2011 Annual Report
1a.Objectives (from AD-416)
To demonstrate the ability of an oligonucleotide microarray to detect and differentiate plant viruses from random amplification of plant total nucleic acid extracts, and to provide education, through training, of both undergraduate interns and a graduate student, and the incorporation of microarray techniques into curricula.
1b.Approach (from AD-416)
ARS will acquire the lists of viral taxa to be represented on the viral detection microarray, and virus-infected samples from which to amplify nucleic acids to validate the microarray. This information and material will be utilized by both ARS and the Cooperator to jointly develop and validate the microarray for detection of target viruses, and to make validation results available to collaborators via a web server. The COOPERATOR will perform analysis of viral sequences to identify suitable sequences for the development of oligonucleotides, and participate in analysis of microarray hybridization results to determine with a high degree of confidence which viruses were present in validation samples. The COOPERATOR will also integrate microarray techniques into curricula, and educate students on the theory and application of microarrays.
Samples infected with various viruses that had been identified by the Oklahoma State University Plant Disease and Insect Diagnostic using diagnostic PCR and ELISA were extracted, labeled, and hybridized to the Universal Plant Virus Microarray (UPVM). Additional samples from the Tallgrass Prairie Reserve (TPR) in northeastern OK and known to be infected with previously uncharacterized viruses that had been classified to family or genus by sequencing, were similarly prepared and tested. Probes representing the appropriate families, genera, and species are present on the UPVM. Two samples of previously uncharacterized partitiviruses (dsRNA) from the TPR yielded signal with probes representing the genus Partitiviridae, whereas an uncharacterized caulimovirus (dsDNA) and an uncharacterized reovirus (dsRNA) were not detected. The detection of signal for two previously uncharacterized partitiviruses demonstrates the potential of the UPVM to identify such viruses at least to family or genus level. Among the characterized virus samples, one Wheat streak mosaic virus (WSMV) sample was detected by species-, genus-, and family-level specific probes. One Barley yellow dwarf virus (BYDV; Luteovirus; Luteoviridae) infected sample yielded signal from three species-specific probes, but a second BYDV sample did not yield significant signal. An Impatiens necrotic spot virus sample was detected by a tospovirus genus-specific probe, but not species-specific probes. Various other samples infected with: Wheat spindle streak virus (Bymovirus, Potyviridae); Tobacco mosaic virus (Tobamovirus, Virgaviridae); Hosta virus X (Potexvirus, Alphaflexiviridae); Tobacco ringspot virus (Nepovirus, Secoviridae); and Oat necrotic mottle virus (Tritimovirus, Potyviridae) did not yield specific signals. The effects of target concentration on detection were examined for WSMV. Purified WSMV cDNA was diluted in a ten-fold series and solutions containing 4.5, 0.45, and 0.045 pg of WSMV cDNA subjected to dye coupling, hybridization to the UPVM, and microarray scanning. All three WSMV-reactive positive-sense probes (WSMV-, Tritimovirus-, and Potyviridae-specific), were observed to hybridize for all three sample dilutions, with decreasing signal intensity corresponding to increased sample dilution. This information will be of most immediate application to the UPVM collaborators, but will also be of value to regulatory agencies, plant diagnostic clinics, germplasm repositories, and producers operating plant certification schemes.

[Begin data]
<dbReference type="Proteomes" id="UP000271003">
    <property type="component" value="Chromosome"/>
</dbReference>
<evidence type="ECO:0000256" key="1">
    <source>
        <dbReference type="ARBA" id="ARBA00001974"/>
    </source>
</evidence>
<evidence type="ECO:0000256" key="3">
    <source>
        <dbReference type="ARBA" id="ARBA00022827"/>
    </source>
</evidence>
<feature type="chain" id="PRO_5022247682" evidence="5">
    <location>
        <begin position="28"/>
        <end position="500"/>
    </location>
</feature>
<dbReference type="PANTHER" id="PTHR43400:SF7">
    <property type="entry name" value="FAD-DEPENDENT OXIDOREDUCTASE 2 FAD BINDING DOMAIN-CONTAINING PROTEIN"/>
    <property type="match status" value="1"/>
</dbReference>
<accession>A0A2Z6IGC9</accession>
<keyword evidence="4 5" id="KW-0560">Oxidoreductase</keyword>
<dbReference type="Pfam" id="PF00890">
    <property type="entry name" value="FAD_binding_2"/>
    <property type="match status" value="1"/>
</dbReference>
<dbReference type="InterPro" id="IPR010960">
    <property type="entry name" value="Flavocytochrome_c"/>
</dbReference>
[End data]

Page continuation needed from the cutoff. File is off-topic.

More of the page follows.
Communications to monitor progress were carried out by e-mail and conference calls between the various partners, by a meeting during the Annual meeting of the American Phytopathological Society, and by written and oral reports to the NRI Plant Biosecurity Program.